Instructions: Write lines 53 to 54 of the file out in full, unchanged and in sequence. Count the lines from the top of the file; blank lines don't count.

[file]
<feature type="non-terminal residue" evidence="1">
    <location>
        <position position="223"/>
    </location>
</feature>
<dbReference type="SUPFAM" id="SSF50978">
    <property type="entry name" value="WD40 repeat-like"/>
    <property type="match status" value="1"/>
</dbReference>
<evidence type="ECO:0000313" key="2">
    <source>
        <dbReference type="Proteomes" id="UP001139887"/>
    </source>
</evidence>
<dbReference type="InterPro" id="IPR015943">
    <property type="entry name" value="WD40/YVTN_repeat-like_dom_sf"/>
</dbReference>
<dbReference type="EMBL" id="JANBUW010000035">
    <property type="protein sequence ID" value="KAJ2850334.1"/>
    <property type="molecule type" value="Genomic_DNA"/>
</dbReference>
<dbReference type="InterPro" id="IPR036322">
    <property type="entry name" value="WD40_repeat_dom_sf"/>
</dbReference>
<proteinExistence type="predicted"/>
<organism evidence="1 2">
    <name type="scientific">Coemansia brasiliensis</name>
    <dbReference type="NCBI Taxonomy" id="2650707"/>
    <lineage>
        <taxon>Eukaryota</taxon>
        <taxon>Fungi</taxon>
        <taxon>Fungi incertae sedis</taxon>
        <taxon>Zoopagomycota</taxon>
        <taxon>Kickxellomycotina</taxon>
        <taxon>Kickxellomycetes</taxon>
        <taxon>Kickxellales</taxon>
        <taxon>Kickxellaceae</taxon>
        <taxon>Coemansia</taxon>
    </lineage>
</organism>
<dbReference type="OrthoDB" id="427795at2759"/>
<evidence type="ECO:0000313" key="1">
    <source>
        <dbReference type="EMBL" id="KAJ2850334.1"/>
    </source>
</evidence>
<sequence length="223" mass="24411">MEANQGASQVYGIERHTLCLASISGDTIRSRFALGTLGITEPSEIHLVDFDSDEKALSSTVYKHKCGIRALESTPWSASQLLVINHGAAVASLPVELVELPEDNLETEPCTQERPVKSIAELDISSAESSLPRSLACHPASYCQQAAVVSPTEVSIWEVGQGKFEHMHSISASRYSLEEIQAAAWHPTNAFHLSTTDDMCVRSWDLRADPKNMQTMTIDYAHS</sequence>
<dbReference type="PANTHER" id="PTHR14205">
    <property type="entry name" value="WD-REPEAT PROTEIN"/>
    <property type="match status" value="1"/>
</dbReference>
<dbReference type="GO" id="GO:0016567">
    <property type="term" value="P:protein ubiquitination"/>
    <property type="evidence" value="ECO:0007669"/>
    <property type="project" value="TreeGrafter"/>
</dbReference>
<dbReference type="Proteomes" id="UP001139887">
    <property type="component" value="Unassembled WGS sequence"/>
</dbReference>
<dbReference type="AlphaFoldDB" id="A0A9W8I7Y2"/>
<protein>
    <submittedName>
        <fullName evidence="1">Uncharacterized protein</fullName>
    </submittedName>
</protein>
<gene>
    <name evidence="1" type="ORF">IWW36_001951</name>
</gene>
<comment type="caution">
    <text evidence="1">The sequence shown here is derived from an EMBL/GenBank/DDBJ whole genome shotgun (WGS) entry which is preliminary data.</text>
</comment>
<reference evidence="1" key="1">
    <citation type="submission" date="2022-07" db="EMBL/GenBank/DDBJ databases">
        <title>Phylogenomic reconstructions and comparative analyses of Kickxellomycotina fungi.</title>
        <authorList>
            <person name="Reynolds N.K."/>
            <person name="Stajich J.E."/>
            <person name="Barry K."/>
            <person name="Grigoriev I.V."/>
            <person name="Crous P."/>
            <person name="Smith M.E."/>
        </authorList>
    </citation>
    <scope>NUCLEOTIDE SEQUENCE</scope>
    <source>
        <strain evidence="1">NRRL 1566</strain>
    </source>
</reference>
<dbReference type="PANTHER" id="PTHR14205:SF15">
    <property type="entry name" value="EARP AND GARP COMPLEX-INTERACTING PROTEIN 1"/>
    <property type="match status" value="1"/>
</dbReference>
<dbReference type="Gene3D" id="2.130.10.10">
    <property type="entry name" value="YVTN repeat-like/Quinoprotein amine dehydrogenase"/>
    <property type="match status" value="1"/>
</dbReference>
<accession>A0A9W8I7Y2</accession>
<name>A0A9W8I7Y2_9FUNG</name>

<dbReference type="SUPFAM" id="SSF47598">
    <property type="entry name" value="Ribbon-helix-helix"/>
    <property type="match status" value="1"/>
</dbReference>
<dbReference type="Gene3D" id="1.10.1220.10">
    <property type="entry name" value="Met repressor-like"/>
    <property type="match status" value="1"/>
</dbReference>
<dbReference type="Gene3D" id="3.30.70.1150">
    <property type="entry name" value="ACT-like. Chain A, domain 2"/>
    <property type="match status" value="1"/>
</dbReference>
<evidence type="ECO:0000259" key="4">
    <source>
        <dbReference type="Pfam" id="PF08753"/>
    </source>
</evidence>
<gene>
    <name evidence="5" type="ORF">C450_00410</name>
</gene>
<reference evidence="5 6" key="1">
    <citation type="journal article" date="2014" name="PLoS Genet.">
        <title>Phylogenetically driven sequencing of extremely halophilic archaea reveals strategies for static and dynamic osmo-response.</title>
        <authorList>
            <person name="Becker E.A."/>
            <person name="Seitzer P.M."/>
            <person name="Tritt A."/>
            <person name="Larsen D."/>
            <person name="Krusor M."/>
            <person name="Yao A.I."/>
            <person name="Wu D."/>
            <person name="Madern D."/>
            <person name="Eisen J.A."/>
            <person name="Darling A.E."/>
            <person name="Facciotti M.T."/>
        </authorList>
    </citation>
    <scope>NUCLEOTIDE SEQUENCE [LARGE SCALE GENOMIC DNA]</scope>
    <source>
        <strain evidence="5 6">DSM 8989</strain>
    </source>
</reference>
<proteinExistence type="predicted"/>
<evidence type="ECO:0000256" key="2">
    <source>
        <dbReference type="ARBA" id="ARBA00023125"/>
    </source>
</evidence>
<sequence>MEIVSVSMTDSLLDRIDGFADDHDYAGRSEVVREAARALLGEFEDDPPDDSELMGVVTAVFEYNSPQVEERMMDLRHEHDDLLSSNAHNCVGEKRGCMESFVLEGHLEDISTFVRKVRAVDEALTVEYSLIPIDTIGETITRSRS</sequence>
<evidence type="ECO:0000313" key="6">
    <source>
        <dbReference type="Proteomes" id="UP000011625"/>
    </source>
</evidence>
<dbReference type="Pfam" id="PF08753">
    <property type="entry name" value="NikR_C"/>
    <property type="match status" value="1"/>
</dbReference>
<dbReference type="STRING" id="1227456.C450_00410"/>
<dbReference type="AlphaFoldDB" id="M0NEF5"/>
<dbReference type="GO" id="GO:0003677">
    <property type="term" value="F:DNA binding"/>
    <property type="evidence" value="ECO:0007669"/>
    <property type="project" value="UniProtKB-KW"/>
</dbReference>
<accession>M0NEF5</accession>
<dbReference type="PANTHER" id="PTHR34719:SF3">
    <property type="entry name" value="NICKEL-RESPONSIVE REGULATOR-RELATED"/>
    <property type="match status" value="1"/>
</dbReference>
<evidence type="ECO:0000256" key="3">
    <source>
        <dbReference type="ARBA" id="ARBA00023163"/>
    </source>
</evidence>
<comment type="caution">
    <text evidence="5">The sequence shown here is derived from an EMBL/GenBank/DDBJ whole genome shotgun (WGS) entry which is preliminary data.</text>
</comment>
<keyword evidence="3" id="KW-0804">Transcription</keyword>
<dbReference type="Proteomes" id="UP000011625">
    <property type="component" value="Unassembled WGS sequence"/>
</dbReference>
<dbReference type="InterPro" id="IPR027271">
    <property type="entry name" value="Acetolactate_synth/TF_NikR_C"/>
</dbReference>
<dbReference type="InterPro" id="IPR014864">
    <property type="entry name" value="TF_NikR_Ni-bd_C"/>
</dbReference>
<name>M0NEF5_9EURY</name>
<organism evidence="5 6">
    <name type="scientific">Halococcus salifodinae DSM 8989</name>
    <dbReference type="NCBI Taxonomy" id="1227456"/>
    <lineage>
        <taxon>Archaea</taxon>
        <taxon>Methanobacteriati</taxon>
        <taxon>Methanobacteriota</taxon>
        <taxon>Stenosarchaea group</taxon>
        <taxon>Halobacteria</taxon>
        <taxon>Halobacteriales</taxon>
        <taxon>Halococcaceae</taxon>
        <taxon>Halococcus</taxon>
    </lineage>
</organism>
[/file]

    <property type="term" value="P:protein ubiquitination"/>
    <property type="evidence" value="ECO:0007669"/>